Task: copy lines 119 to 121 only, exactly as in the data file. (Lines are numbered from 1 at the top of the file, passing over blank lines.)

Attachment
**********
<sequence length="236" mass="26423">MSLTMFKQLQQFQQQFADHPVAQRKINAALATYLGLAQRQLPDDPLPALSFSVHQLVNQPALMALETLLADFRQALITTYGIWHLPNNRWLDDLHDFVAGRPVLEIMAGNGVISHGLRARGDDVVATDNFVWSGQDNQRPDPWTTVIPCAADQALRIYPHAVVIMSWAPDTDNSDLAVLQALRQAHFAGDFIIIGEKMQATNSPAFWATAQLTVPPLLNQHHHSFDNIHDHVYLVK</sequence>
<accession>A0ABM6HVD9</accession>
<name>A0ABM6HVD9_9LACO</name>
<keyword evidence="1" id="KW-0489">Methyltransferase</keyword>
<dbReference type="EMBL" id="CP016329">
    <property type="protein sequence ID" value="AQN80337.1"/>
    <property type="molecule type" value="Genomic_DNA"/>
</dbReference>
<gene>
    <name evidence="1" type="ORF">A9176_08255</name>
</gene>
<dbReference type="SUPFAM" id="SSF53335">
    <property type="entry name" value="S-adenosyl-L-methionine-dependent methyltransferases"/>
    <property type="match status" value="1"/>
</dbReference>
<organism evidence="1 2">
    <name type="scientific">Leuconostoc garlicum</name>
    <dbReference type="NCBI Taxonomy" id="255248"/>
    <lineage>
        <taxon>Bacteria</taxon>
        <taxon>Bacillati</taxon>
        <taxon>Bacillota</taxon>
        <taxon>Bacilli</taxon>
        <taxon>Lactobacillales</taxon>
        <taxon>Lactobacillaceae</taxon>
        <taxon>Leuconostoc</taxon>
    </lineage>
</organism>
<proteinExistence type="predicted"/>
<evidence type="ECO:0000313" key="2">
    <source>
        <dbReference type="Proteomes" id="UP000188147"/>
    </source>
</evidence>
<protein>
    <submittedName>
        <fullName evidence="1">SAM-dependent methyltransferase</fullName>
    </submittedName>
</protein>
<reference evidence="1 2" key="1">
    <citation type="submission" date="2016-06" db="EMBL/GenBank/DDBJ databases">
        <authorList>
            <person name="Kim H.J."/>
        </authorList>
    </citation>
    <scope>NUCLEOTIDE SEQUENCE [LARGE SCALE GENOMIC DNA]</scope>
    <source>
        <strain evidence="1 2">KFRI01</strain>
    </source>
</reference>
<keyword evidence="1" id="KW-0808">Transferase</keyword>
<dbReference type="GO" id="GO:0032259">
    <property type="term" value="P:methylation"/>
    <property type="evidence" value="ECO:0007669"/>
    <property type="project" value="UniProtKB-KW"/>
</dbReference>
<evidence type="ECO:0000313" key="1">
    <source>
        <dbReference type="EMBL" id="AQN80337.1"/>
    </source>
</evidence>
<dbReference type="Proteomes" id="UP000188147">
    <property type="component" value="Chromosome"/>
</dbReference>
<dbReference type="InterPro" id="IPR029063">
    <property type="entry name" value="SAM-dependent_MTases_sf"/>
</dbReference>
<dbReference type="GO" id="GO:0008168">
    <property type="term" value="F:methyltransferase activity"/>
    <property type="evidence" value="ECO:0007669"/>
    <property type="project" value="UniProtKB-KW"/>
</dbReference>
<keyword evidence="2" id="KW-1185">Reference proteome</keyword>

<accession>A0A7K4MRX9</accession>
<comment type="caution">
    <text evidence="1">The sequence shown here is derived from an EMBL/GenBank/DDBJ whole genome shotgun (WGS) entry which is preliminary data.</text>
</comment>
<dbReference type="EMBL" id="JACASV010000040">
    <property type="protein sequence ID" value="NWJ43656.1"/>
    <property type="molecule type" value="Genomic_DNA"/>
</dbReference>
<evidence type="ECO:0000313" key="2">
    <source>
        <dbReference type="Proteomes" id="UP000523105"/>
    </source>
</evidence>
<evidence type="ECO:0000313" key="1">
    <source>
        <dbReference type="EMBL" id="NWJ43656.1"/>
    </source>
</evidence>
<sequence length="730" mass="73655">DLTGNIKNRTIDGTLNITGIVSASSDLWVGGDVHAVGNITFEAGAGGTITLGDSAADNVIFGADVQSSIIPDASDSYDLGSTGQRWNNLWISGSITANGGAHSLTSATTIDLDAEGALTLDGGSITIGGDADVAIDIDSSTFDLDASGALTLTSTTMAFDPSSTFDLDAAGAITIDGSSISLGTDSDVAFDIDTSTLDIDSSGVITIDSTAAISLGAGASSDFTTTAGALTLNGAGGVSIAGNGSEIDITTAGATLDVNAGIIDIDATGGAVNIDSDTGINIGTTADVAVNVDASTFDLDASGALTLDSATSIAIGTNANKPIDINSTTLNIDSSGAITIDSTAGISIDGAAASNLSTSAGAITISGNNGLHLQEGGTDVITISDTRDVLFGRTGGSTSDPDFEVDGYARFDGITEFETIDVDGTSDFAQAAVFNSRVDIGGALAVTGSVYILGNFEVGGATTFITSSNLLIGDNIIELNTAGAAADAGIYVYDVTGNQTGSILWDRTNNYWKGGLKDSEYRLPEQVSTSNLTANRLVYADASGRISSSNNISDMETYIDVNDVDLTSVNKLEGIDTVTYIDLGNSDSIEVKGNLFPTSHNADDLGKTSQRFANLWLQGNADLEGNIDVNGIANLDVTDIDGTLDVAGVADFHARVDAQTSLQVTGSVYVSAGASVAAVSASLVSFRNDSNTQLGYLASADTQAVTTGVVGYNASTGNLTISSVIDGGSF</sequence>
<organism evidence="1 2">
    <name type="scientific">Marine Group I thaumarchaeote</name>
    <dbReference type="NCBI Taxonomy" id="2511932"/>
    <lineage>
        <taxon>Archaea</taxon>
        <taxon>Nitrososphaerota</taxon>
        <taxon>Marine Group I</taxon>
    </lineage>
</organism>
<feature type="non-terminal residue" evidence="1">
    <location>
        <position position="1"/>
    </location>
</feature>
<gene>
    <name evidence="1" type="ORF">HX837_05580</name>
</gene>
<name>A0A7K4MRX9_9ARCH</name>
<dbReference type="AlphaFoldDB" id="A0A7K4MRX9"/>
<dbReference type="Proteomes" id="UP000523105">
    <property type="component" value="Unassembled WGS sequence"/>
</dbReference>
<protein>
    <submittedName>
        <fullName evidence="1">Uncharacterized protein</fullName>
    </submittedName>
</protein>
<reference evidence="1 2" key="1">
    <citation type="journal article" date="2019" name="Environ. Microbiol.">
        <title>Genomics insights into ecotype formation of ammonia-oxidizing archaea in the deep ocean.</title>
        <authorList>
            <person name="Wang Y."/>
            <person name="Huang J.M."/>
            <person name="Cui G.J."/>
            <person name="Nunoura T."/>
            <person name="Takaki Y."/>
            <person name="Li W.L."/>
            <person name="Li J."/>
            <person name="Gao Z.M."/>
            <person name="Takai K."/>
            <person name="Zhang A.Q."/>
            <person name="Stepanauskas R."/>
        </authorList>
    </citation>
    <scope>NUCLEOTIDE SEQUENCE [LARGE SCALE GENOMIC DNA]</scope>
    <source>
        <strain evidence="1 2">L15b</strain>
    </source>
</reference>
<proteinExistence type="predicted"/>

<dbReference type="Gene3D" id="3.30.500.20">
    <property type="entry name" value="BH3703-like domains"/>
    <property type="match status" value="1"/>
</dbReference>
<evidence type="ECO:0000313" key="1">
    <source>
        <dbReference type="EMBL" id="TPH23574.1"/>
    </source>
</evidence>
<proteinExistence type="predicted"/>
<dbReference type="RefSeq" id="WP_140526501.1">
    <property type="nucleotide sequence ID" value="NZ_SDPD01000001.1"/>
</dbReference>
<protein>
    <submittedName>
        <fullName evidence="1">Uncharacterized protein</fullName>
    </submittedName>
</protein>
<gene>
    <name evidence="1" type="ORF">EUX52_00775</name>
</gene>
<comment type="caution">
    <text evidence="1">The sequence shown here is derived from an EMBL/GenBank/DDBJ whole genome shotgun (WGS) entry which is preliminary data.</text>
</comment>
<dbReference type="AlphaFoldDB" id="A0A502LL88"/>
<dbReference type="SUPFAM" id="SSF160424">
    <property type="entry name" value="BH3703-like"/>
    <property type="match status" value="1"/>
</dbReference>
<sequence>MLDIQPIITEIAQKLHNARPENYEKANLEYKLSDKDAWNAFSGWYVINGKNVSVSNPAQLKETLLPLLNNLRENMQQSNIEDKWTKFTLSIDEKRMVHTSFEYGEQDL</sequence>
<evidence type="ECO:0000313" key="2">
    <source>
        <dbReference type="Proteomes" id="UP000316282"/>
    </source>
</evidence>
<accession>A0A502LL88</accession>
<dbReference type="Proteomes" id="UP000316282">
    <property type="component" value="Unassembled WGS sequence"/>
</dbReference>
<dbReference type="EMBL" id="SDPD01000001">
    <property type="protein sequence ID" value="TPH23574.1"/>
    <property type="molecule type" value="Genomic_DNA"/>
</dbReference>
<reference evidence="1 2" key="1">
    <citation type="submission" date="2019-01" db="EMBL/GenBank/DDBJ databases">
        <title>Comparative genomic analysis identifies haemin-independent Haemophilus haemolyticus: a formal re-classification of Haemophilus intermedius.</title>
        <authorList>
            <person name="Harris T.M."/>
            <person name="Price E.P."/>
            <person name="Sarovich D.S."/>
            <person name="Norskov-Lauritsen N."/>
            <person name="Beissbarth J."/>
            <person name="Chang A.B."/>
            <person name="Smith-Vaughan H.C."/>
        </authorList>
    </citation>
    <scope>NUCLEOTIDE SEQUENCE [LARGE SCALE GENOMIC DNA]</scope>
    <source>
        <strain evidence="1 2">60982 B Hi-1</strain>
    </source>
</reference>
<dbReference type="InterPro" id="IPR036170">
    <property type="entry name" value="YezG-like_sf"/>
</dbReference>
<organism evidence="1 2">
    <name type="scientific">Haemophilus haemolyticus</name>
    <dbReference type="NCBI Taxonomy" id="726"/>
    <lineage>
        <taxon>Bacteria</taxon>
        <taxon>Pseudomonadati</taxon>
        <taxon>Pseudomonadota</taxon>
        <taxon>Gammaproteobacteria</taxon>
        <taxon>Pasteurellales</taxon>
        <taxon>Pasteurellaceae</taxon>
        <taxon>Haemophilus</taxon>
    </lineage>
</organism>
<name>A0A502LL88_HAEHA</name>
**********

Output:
</protein>
<reference evidence="1 2" key="1">
    <citation type="journal article" date="2019" name="Environ. Microbiol.">